Administrators first at the trough
To the Editor,
In the movie of a true story, “We Were Soldiers,” the battalion commander, played by Mel Gibson, tells his men, just before they depart for battle, he will be the first one off the chopper and the last one on after the battle. He also insisted every enlisted man be fed before he and his officer ate. That is leadership.
Recently, at a (Vermilion Parish, La.) school board meeting, a teacher asked the superintendent why he was getting a $34,000 raise, when the district’s teachers had not gotten raises in years. She was told to sit down. When she refused, she was roughly escorted out of the room by a security guard, then wrestled to the floor, handcuffed and carted off to jail.
A big part of the problem with public education is the front line soldiers (the teachers), in the trenches battling daily to teach, are hampered by all sorts of restrictions, and are micro-managed from the top down by a bloated administrative bureaucracy who feeds from the trough first, foremost, and often, while the dedicated who are over-worked and over-stressed see their paychecks eroded by inflation and ever-increasing medical insurance premiums.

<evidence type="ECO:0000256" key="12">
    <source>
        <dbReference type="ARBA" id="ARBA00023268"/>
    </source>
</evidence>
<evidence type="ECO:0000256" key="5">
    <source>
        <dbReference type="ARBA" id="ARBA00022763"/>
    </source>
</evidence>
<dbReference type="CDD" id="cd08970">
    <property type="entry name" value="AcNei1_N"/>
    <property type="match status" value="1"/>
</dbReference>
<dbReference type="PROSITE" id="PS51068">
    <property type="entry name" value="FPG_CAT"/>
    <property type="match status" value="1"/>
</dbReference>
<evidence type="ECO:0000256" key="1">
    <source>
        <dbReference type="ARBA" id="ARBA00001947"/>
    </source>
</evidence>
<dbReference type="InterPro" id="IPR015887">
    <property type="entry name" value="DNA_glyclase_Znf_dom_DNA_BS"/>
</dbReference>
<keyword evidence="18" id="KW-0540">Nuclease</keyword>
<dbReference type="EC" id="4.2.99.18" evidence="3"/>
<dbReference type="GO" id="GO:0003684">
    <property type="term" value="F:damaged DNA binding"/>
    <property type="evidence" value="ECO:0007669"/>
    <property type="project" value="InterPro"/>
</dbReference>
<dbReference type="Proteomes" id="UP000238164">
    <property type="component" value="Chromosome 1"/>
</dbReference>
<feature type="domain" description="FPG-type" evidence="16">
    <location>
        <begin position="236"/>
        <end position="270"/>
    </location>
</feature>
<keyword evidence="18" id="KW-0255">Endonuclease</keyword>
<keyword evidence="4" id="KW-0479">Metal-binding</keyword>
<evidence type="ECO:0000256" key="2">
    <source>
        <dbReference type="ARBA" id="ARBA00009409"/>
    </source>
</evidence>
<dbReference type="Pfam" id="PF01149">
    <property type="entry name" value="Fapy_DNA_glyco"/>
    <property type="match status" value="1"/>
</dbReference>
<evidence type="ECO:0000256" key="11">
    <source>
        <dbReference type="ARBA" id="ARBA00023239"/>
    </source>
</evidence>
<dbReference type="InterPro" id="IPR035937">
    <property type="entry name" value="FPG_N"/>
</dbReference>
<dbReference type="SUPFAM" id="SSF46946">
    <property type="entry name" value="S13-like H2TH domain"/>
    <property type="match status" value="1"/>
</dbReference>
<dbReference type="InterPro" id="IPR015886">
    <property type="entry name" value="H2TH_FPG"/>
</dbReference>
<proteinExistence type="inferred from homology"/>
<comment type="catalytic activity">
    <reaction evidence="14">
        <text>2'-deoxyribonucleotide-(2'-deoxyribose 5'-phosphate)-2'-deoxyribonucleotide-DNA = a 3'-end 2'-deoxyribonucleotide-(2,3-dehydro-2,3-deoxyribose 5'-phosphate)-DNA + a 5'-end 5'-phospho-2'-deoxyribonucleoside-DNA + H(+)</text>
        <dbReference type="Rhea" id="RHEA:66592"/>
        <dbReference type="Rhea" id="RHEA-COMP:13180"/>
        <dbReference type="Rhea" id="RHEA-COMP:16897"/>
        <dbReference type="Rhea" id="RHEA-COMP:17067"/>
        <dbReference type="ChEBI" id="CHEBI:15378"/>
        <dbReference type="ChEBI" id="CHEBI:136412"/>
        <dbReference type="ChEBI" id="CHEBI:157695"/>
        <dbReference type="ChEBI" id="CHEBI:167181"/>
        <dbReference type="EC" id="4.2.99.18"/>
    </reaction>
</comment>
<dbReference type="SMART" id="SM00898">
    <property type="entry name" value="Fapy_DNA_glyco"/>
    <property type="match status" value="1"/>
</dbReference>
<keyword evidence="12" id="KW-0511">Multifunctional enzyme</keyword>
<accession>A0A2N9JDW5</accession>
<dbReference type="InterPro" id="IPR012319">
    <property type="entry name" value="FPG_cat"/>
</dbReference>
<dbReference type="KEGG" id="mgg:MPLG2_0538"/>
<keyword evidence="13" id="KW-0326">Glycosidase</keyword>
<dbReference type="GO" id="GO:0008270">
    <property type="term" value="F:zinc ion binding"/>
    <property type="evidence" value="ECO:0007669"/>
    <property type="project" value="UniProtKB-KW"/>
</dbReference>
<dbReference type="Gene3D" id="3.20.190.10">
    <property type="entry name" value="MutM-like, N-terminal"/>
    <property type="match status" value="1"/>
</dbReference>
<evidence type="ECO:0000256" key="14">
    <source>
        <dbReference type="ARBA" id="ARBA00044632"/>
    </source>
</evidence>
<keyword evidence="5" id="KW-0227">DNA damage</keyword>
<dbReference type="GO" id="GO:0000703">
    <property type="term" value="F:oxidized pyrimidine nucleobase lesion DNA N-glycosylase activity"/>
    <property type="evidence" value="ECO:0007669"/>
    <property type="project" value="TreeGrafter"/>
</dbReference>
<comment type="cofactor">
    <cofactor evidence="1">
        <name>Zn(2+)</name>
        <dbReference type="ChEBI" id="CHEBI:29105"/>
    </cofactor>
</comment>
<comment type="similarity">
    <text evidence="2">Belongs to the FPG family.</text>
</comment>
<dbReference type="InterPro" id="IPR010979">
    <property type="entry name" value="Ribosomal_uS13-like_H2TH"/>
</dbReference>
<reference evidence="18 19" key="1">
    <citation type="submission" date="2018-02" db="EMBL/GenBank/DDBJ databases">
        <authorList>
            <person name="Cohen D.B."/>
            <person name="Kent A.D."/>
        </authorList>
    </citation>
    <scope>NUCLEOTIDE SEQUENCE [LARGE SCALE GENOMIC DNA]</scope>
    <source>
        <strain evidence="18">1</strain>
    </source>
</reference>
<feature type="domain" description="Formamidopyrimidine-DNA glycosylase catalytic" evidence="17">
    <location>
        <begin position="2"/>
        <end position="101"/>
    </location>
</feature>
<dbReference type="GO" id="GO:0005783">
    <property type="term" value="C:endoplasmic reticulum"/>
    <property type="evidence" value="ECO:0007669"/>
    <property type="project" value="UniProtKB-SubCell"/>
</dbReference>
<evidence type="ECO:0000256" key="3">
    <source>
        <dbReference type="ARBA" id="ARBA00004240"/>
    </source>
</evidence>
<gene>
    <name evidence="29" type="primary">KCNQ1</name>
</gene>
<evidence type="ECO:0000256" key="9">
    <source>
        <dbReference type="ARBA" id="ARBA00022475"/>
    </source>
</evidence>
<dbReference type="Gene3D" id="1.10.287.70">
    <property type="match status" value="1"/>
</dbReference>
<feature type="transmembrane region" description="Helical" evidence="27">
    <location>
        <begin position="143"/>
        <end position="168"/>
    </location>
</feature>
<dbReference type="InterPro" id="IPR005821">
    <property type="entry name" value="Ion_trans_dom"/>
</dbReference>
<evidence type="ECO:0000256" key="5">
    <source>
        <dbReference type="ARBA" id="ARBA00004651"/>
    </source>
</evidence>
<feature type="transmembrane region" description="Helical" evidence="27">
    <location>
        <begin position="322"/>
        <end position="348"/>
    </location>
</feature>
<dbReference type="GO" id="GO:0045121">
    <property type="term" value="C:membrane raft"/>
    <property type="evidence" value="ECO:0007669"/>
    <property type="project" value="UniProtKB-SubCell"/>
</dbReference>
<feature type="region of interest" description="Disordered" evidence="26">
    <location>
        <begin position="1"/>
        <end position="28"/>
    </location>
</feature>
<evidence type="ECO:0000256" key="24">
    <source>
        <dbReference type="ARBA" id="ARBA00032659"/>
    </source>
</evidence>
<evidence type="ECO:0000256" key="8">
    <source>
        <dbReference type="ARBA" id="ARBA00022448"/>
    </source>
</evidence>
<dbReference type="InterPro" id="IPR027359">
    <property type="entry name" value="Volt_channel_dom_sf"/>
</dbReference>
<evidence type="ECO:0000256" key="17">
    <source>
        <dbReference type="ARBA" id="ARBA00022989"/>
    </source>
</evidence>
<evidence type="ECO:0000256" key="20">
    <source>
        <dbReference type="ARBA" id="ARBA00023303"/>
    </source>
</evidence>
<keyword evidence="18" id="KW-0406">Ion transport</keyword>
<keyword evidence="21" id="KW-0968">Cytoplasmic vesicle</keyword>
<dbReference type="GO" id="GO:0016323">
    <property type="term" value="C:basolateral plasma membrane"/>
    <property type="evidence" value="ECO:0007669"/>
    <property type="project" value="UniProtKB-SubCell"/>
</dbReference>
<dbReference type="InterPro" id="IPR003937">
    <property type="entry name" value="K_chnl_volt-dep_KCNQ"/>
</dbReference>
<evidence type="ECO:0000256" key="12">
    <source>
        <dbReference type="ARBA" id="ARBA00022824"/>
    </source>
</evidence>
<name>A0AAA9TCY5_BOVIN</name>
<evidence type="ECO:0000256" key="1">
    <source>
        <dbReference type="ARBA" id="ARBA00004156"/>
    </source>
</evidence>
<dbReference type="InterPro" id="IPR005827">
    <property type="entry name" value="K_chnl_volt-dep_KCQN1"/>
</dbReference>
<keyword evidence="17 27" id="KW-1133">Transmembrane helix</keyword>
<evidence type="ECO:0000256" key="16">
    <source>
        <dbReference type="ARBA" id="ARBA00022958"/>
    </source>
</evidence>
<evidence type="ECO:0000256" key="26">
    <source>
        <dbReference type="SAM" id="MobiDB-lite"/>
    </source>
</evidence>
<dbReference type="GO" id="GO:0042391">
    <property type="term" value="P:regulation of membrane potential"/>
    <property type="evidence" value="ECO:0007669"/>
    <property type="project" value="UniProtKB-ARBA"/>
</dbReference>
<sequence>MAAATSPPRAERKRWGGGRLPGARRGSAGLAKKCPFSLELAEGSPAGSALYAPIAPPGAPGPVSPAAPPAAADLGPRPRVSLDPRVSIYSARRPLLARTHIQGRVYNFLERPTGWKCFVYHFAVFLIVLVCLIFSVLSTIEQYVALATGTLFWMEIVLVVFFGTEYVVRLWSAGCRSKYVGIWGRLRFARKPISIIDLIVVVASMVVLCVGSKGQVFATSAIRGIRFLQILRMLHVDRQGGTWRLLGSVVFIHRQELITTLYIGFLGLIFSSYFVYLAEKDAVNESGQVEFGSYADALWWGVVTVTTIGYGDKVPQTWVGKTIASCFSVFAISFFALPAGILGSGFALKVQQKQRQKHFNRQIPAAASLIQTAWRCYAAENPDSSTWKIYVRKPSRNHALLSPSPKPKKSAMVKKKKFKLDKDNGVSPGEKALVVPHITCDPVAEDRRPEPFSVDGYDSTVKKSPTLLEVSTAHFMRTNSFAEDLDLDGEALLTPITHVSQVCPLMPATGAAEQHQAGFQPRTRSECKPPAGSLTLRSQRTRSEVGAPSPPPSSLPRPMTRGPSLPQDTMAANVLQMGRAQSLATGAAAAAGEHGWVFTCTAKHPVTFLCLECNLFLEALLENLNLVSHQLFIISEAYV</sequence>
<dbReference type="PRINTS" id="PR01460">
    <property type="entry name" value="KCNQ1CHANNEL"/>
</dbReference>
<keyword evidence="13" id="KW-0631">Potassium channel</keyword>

The average West Virginia teacher salary is $46,000. That is a lot of money to me, but I am retired and have learned to live on less, have no house or car payment and therefore no debt, yet. What will do me in, like the rest of the working middle class, are future medical costs. My wife and I are one major prolonged illness away from insolvency, i.e. unable to make sufficient medical payments and sustain our retiring lifestyle. Medicare premiums with deductibles already consume 25 percent of our pensions. That used to be what one’s house payment cost, which built equity! That equity now sits in reserve to be distributed to the medical providers upon death.
Teachers, however, are trying to support families, buy homes and vehicles, save for college for their children while paying off their own student loans and trying to keep abreast of inflating medical costs, deductibles and premium increases without pay raises in longer than they can remember. They are teachers, not magicians. They not only feel unappreciated, but worse, disrespected. The responsibility for this lies foremost with the administrators who, instead of being first off the chopper, are first at the trough.